Two senators this week introduced bipartisan legislation that would enable the commercial use of spectrum now controlled by the federal government.
Sen. Maggie Hassan (D-N.H.) and Sen. Cory Gardner (R-Colo.) sponsored the"Advancing Innovation and Reinvigorating Widespread Access to Viable Electromagnetic Spectrum" (AIRWAVES) Act, which seeks to encourage more use of licensed and unlicensed bandwidth and to leverage future spectrum auctions "to help close the urban-rural divide," according to a joint statement that accompanied the bipartisan proposal.
"The AIRWAVES Act aims to motivate industry and federal agencies to find ways to better utilize spectrum and avoid a spectrum crunch and lay the groundwork for5G technologies," the senators said.
Their plan calls for 10% of proceeds from spectrum auctions to go directly "towireless broadband infrastructure buildout in unserved and underserved areas throughout rural communities across the country."
The bill, S.1682, was referred to the Senate Commerce Committee, on which both Gardner and Hassan serve. The draft bill has few details about the federal spectrum that would be transferred to commercial use.
The senators said their legislation would "make more efficient use of spectrum and encourage the federal government to auction off more spectrum in a timely manner, as well as free up additional unlicensed spectrum."
“This legislation offers innovative ways to avoid a spectrum crunch, pave the way for 5G service and provide critical resources torural Americato continue rural buildout in unserved and underserved areas," Gardner said.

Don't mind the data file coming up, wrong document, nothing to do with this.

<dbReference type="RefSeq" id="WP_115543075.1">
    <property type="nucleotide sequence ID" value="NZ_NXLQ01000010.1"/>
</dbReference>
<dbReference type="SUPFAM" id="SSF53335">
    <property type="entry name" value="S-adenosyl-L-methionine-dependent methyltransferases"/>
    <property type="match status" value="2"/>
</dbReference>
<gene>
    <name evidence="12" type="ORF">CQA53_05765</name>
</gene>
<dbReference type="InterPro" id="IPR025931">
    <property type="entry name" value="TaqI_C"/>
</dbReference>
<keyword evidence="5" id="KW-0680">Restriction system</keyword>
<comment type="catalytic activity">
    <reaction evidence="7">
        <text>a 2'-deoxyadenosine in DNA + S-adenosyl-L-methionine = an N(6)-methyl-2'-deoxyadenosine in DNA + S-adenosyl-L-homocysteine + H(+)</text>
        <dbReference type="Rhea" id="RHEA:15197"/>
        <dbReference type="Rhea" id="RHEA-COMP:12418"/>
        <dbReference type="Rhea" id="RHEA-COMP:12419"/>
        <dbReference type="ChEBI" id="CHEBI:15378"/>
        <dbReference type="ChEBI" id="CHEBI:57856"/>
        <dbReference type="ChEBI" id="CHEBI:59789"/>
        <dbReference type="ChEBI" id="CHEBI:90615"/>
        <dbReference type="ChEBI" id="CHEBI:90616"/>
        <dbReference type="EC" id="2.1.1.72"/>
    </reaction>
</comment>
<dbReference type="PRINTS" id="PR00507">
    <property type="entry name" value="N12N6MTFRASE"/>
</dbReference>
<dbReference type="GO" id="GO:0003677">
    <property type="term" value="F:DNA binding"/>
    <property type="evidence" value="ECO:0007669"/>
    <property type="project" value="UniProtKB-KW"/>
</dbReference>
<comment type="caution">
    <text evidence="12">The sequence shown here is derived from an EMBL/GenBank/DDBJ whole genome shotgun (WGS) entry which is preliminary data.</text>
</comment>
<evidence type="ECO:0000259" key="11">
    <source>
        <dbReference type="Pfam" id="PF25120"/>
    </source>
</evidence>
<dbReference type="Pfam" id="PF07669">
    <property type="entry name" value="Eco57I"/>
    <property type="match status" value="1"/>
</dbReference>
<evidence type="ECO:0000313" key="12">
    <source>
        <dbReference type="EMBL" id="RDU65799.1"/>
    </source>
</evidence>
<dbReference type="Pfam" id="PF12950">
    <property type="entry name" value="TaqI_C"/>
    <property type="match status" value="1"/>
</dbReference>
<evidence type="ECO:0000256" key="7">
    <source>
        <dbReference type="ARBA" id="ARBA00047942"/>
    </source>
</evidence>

Hassan emphasized the growing value "of the wireless services we depend on" and said she expects the bill will "ensure that there is an adequate supply of spectrum for licensed and unlicensed use, which [will]… stimulate our economy and spur innovation."
Federal Communications Commission chair Ajit Pai commended the bill for "making available more spectrum for commercial use" and singled out the "proposed 'rural dividend.'"
"This provision would go a long way toward closing thedigital divide, which has left too many rural Americans in the analog era," Pai said.
FCC commissioner Michael O'Rielly also complimented the proposal, singling out the "firm spectrum deadlines and auctions for key bands."
At advocacy group Public Knowledge, senior VP Harold Feld said the bill "strikes an important balance in recognizing that the success of 5G wireless will need both more exclusive use spectrum for gigabit mobile networks, and more shared spectrum for next generation gigabit Wi-Fi."
Feld also cited the value of the 10% set-aside to create a fund for wireless broadband infrastructure in rural America.